Last updated: 04:36 / Wednesday, 8 October 2014
Opinion by Matthews Asia

Smell the Coffee

Smell the Coffee

For many of us in the West, waking up to the aroma of a pot of fresh-brewed coffee is one of life’s little pleasures. In fact, over the course of a year, the average American consumes the equivalent of roughly 9 lbs. (~4.5 kg.) of coffee beans. In Finland, that average is nearly three times higher!

But could this morning ritual catch on throughout Asia? In recent years, China’s annual per capita coffee consumption has been less than a negligible half an ounce (~0.01 kg.). This may help explain a statement I heard recently: “China will never be a coffee drinking nation due to their love of tea.” But is this view really correct?

Japan, which has the highest rate of coffee consumption in the region, was introduced to the brew at the end of the 18th century, with bulk imports starting in 1877. However, only in the 1960s did Japanese demand for java soar, notwithstanding its famous tea culture. Between 1965 and 1980 demand grew six-fold and these days Japanese consumers drink almost as much as Americans. Similarly, in South Korea, consumption grew considerably between 1982 and 1992. 

Annual Coffee Consumption Per Capita (lbs. of beans), 2011


    26.8 lb. (12.2 kg.) 


    9.3 lb. (4.2 kg.)


    7.3 lb. (3.3 kg.)

South Korea

    4.8 lb. (2.2 kg.)


    2.4 lb. (1.1 kg.)


    2.3 lb. (1.0 kg.)


    0.02 lb. (0.01 kg.)

While the region’s new coffee drinkers may be paving the way, it is unlikely demand in China will climb immediately. There are many challenges to growth—complexities surrounding the import of beans and coffee powder, material import duties and taxes, just to name a few. These factors have pushed the cost of coffee well above the reach of the average consumer. Currently, only the well-off lounge in the overstuffed sofas of Chinese coffee shops. But we know that times do change. And we may well see a sharp rise in demand over the next decade as global players and locals all enter this underpenetrated market.

Between 2012 and 2013, Starbucks opened 500 stores in China—more than it opened in the previous 12 years and the company has set a target of 1,500 stores by 2015. And they are not alone. Taiwanese, Korean, Singaporean and Australian chains, too, are all planning rapid expansions of their own chains. And this is even before the usual army of ubiquitous local competitors sets up shop. All these efforts combined could raise exposure, spread the taste for coffee and ignite demand.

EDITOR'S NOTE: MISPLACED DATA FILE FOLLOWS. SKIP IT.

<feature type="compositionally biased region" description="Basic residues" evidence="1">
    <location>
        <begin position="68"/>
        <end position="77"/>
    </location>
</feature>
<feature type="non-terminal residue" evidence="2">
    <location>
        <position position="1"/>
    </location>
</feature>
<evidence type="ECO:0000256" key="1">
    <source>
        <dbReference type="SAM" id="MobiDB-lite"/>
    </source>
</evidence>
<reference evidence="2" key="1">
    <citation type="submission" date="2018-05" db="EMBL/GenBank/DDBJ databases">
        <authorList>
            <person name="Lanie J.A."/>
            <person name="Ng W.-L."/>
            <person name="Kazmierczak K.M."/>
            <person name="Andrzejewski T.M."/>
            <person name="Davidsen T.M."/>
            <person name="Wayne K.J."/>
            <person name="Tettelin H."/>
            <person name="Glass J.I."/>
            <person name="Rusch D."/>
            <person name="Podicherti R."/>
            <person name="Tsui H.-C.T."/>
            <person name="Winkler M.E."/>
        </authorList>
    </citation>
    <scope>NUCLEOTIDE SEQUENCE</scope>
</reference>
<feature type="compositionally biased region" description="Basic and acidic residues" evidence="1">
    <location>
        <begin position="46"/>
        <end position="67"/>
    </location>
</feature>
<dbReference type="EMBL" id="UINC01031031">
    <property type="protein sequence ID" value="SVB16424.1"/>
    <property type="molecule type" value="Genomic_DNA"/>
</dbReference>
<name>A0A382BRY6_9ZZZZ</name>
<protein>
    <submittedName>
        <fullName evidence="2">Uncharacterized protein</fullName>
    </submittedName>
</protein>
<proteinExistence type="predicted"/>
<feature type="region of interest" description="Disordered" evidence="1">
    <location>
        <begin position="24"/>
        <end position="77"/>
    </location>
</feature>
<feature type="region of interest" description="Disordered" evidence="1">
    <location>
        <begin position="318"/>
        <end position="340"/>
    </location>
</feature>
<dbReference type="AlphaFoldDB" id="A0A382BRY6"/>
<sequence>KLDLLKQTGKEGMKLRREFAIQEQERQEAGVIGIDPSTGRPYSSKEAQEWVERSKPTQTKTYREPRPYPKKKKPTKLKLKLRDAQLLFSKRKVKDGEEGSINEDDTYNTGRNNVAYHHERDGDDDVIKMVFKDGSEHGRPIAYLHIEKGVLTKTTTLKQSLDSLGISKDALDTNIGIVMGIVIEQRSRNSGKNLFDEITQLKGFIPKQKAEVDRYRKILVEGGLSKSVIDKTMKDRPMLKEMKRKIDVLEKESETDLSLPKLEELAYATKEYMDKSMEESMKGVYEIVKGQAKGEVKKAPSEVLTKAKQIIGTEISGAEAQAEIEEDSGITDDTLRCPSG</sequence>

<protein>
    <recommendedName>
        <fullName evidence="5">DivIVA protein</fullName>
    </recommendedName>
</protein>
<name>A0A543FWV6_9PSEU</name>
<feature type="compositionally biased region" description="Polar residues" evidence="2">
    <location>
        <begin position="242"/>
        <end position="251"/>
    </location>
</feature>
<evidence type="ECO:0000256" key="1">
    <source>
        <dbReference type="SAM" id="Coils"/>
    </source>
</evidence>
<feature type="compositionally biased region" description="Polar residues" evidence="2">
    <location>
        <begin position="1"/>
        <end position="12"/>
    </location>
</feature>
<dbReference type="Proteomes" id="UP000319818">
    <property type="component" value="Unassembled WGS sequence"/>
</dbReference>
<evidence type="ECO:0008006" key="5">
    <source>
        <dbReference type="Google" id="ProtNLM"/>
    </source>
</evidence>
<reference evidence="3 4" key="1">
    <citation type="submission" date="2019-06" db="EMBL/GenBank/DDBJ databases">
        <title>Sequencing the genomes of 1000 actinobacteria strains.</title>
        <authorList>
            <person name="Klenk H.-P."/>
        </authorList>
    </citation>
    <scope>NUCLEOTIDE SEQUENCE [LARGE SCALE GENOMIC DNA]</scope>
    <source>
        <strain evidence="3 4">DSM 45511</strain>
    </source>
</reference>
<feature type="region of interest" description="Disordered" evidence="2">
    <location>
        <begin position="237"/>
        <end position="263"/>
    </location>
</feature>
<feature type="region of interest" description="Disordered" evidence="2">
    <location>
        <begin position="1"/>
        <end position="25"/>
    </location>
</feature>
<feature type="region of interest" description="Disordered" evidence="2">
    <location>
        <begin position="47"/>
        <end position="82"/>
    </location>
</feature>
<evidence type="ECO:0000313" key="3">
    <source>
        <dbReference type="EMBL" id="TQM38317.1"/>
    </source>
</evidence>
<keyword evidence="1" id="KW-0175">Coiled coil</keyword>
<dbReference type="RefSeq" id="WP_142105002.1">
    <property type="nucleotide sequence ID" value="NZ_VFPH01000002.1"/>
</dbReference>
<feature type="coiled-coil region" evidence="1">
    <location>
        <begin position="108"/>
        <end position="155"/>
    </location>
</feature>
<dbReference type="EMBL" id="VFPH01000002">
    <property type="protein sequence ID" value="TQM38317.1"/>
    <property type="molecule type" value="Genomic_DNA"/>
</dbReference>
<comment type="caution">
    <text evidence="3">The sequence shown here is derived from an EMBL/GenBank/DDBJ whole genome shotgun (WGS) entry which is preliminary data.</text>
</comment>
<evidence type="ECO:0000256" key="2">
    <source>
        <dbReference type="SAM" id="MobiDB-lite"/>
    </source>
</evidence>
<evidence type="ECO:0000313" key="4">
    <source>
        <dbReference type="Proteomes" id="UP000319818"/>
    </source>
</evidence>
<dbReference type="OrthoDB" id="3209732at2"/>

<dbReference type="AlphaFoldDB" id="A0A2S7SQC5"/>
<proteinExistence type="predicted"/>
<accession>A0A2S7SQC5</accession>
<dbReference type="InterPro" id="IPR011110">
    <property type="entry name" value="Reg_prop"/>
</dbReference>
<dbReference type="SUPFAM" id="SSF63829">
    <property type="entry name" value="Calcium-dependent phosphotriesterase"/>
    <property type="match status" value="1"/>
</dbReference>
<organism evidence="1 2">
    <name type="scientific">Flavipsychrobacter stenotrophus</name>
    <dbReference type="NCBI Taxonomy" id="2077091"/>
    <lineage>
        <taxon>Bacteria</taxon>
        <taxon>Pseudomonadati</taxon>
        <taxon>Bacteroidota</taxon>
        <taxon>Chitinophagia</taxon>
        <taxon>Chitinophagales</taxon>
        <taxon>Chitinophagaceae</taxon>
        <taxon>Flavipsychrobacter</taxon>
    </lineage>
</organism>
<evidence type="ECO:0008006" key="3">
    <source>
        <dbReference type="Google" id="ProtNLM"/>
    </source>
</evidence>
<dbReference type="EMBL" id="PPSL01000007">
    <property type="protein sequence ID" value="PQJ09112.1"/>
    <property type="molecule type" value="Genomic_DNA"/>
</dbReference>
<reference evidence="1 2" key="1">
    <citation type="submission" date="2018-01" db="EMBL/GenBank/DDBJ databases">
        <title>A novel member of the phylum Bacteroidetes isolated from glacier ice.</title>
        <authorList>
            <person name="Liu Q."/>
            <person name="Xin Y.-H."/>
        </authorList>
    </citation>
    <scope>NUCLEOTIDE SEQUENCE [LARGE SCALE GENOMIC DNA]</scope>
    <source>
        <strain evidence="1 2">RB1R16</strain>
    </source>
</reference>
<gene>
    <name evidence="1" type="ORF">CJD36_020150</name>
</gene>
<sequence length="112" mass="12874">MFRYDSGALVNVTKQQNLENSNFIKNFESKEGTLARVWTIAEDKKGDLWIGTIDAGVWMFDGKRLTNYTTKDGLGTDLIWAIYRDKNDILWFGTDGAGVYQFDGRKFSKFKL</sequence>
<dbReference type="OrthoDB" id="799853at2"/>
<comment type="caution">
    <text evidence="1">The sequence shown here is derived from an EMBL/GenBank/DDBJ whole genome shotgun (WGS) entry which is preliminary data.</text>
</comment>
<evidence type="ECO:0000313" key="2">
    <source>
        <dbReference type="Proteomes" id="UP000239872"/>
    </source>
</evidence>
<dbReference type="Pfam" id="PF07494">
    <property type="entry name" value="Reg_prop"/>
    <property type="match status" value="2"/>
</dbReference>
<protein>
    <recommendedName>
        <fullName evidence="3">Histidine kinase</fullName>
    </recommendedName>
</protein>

Should Chinese demand build, global supply of the commodity could be strained. If China’s coffee demand approaches annual consumption even just below Taiwan’s relatively low 1 kg. per capita, then China would be consuming the equivalent to over 22 million bags (60 kg.) of coffee—accounting for around 24% of total exports, up from less than 1%. This kind of growth could have a big impact in a market where it took global exports a decade to increase only 4.4% while prices rose by 69%/lb. (ending in 2010).  

We could see Chinese demand (not to mention demand from other emerging markets) impacting prices sharply. Once coffee culture in India starts brewing, let’s hope we can all still afford our favorite cup of joe. In a world of fairly static supply growth, it seems we might need to wake up and smell the coffee.

Opinion column by Robert Harvey, CFA; Portfolio Manager, Matthews Asia

The views and information discussed represent opinion and an assessment of market conditions at a specific point in time that are subject to change.  It should not be relied upon as a recommendation to buy and sell particular securities or markets in general. The subject matter contained herein has been derived from several sources believed to be reliable and accurate at the time of compilation. Matthews International Capital Management, LLC does not accept any liability for losses either direct or consequential caused by the use of this information. Investing in international and emerging markets may involve additional risks, such as social and political instability, market illiquid­ity, exchange-rate fluctuations, a high level of volatility and limited regulation. In addition, single-country funds may be subject to a higher degree of market risk than diversified funds because of concentration in a specific geographic location. Investing in small- and mid-size companies is more risky than investing in large companies, as they may be more volatile and less liquid than large companies. This document has not been reviewed or approved by any regulatory body.


About Robert Harvey, CFA

Robert Harvey is a Portfolio Manager with Matthews International Capital Management, LLC and co-manages the firm's Emerging Asia strategy. Prior to joining Matthews in 2012, he was a Senior Portfolio Manager at PXP Vietnam Asset Management from 2009 to 2012, where he focused on Vietnamese equities. Previously, he was a Portfolio Manager on the Global Emerging Markets team at F&C Asset Management in London from 2003 to 2009. Robert started his investment career in 1994 as an Assistant Equity Portfolio Manager with the Standard Bank of South Africa's asset management division.